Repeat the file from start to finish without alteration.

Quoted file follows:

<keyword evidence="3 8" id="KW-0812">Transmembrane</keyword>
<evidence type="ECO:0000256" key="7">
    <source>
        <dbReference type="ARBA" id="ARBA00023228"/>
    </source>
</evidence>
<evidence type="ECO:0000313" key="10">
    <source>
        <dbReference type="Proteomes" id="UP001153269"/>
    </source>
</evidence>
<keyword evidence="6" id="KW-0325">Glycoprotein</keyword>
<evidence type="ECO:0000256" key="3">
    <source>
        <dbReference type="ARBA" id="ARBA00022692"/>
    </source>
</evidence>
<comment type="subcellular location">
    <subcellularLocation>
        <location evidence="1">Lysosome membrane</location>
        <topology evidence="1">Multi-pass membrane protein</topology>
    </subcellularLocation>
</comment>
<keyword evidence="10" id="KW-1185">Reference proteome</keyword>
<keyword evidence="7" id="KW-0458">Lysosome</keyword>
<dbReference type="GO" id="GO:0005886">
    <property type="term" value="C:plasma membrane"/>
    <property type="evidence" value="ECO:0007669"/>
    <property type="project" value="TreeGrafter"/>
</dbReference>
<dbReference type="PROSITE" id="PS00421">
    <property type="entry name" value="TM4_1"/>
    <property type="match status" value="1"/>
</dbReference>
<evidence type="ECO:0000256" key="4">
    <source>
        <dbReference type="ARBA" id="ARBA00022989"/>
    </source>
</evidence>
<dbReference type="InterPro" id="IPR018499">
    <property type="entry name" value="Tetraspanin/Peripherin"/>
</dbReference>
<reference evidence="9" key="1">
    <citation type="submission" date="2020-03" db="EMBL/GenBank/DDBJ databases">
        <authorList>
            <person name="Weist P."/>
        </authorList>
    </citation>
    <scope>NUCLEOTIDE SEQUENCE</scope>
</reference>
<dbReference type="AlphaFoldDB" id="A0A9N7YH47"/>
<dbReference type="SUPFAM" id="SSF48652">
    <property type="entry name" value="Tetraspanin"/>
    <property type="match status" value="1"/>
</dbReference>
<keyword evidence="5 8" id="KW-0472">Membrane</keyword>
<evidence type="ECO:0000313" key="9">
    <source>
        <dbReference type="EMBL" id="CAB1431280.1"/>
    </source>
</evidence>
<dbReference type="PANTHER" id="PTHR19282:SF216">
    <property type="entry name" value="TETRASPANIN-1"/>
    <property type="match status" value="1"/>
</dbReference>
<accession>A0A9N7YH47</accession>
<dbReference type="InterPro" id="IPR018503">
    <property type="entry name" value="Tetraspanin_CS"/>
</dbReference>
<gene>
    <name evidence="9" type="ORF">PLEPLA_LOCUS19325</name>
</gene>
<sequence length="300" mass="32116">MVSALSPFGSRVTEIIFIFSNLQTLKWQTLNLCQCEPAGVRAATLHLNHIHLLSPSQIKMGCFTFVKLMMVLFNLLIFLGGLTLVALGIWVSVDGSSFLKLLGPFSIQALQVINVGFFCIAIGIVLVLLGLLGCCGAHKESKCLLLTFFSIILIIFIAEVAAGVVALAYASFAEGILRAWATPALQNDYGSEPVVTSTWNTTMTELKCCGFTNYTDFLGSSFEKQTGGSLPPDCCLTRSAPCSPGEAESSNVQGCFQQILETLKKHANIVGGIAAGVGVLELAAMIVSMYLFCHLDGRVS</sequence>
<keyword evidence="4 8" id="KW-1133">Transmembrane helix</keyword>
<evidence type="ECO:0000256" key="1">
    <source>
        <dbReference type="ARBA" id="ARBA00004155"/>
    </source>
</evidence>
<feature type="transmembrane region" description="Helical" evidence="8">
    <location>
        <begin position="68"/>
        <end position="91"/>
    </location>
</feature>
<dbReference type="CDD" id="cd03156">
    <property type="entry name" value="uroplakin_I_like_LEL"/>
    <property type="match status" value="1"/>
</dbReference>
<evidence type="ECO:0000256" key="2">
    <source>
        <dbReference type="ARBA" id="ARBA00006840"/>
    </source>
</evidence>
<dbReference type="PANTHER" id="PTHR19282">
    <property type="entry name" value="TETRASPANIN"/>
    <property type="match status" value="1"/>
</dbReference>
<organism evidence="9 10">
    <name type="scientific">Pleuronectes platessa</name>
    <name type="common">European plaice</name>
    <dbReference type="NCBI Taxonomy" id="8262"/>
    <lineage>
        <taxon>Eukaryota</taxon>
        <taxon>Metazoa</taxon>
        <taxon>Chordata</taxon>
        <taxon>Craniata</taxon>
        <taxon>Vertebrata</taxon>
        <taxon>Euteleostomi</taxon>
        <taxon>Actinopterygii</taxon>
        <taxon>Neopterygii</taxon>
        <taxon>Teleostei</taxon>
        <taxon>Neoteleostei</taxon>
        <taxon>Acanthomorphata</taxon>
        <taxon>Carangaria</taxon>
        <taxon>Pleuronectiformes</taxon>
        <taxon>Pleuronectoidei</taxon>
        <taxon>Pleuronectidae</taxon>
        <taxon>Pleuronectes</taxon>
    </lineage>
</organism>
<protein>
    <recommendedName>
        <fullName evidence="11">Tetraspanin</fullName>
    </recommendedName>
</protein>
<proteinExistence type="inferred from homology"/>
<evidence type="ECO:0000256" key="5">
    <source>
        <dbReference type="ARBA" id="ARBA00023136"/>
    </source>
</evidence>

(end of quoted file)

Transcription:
<keyword evidence="3 8" id="KW-0812">Transmembrane</keyword>
<evidence type="ECO:0000256" key="7">
    <source>
        <dbReference type="ARBA" id="ARBA00023228"/>
    </source>
</evidence>
<evidence type="ECO:0000313" key="10">
    <source>
        <dbReference type="Proteomes" id="UP001153269"/>
    </source>
</evidence>
<keyword evidence="6" id="KW-0325">Glycoprotein</keyword>
<evidence type="ECO:0000256" key="3">
    <source>
        <dbReference type="ARBA" id="ARBA00022692"/>
    </source>
</evidence>
<comment type="subcellular location">
    <subcellularLocation>
        <location evidence="1">Lysosome membrane</location>
        <topology evidence="1">Multi-pass membrane protein</topology>
    </subcellularLocation>
</comment>
<keyword evidence="10" id="KW-1185">Reference proteome</keyword>
<keyword evidence="7" id="KW-0458">Lysosome</keyword>
<dbReference type="GO" id="GO:0005886">
    <property type="term" value="C:plasma membrane"/>
    <property type="evidence" value="ECO:0007669"/>
    <property type="project" value="TreeGrafter"/>
</dbReference>
<dbReference type="PROSITE" id="PS00421">
    <property type="entry name" value="TM4_1"/>
    <property type="match status" value="1"/>
</dbReference>
<evidence type="ECO:0000256" key="4">
    <source>
        <dbReference type="ARBA" id="ARBA00022989"/>
    </source>
</evidence>
<dbReference type="InterPro" id="IPR018499">
    <property type="entry name" value="Tetraspanin/Peripherin"/>
</dbReference>
<reference evidence="9" key="1">
    <citation type="submission" date="2020-03" db="EMBL/GenBank/DDBJ databases">
        <authorList>
            <person name="Weist P."/>
        </authorList>
    </citation>
    <scope>NUCLEOTIDE SEQUENCE</scope>
</reference>
<dbReference type="AlphaFoldDB" id="A0A9N7YH47"/>
<dbReference type="SUPFAM" id="SSF48652">
    <property type="entry name" value="Tetraspanin"/>
    <property type="match status" value="1"/>
</dbReference>
<keyword evidence="5 8" id="KW-0472">Membrane</keyword>
<evidence type="ECO:0000313" key="9">
    <source>
        <dbReference type="EMBL" id="CAB1431280.1"/>
    </source>
</evidence>
<dbReference type="PANTHER" id="PTHR19282:SF216">
    <property type="entry name" value="TETRASPANIN-1"/>
    <property type="match status" value="1"/>
</dbReference>
<accession>A0A9N7YH47</accession>
<dbReference type="InterPro" id="IPR018503">
    <property type="entry name" value="Tetraspanin_CS"/>
</dbReference>
<gene>
    <name evidence="9" type="ORF">PLEPLA_LOCUS19325</name>
</gene>
<sequence length="300" mass="32116">MVSALSPFGSRVTEIIFIFSNLQTLKWQTLNLCQCEPAGVRAATLHLNHIHLLSPSQIKMGCFTFVKLMMVLFNLLIFLGGLTLVALGIWVSVDGSSFLKLLGPFSIQALQVINVGFFCIAIGIVLVLLGLLGCCGAHKESKCLLLTFFSIILIIFIAEVAAGVVALAYASFAEGILRAWATPALQNDYGSEPVVTSTWNTTMTELKCCGFTNYTDFLGSSFEKQTGGSLPPDCCLTRSAPCSPGEAESSNVQGCFQQILETLKKHANIVGGIAAGVGVLELAAMIVSMYLFCHLDGRVS</sequence>
<keyword evidence="4 8" id="KW-1133">Transmembrane helix</keyword>
<evidence type="ECO:0000256" key="1">
    <source>
        <dbReference type="ARBA" id="ARBA00004155"/>
    </source>
</evidence>
<feature type="transmembrane region" description="Helical" evidence="8">
    <location>
        <begin position="68"/>
        <end position="91"/>
    </location>
</feature>
<dbReference type="CDD" id="cd03156">
    <property type="entry name" value="uroplakin_I_like_LEL"/>
    <property type="match status" value="1"/>
</dbReference>
<evidence type="ECO:0000256" key="2">
    <source>
        <dbReference type="ARBA" id="ARBA00006840"/>
    </source>
</evidence>
<dbReference type="PANTHER" id="PTHR19282">
    <property type="entry name" value="TETRASPANIN"/>
    <property type="match status" value="1"/>
</dbReference>
<organism evidence="9 10">
    <name type="scientific">Pleuronectes platessa</name>
    <name type="common">European plaice</name>
    <dbReference type="NCBI Taxonomy" id="8262"/>
    <lineage>
        <taxon>Eukaryota</taxon>
        <taxon>Metazoa</taxon>
        <taxon>Chordata</taxon>
        <taxon>Craniata</taxon>
        <taxon>Vertebrata</taxon>
        <taxon>Euteleostomi</taxon>
        <taxon>Actinopterygii</taxon>
        <taxon>Neopterygii</taxon>
        <taxon>Teleostei</taxon>
        <taxon>Neoteleostei</taxon>
        <taxon>Acanthomorphata</taxon>
        <taxon>Carangaria</taxon>
        <taxon>Pleuronectiformes</taxon>
        <taxon>Pleuronectoidei</taxon>
        <taxon>Pleuronectidae</taxon>
        <taxon>Pleuronectes</taxon>
    </lineage>
</organism>
<protein>
    <recommendedName>
        <fullName evidence="11">Tetraspanin</fullName>
    </recommendedName>
</protein>
<proteinExistence type="inferred from homology"/>
<evidence type="ECO:0000256" key="5">
    <source>
        <dbReference type="ARBA" id="ARBA00023136"/>
    </source>
</evidence>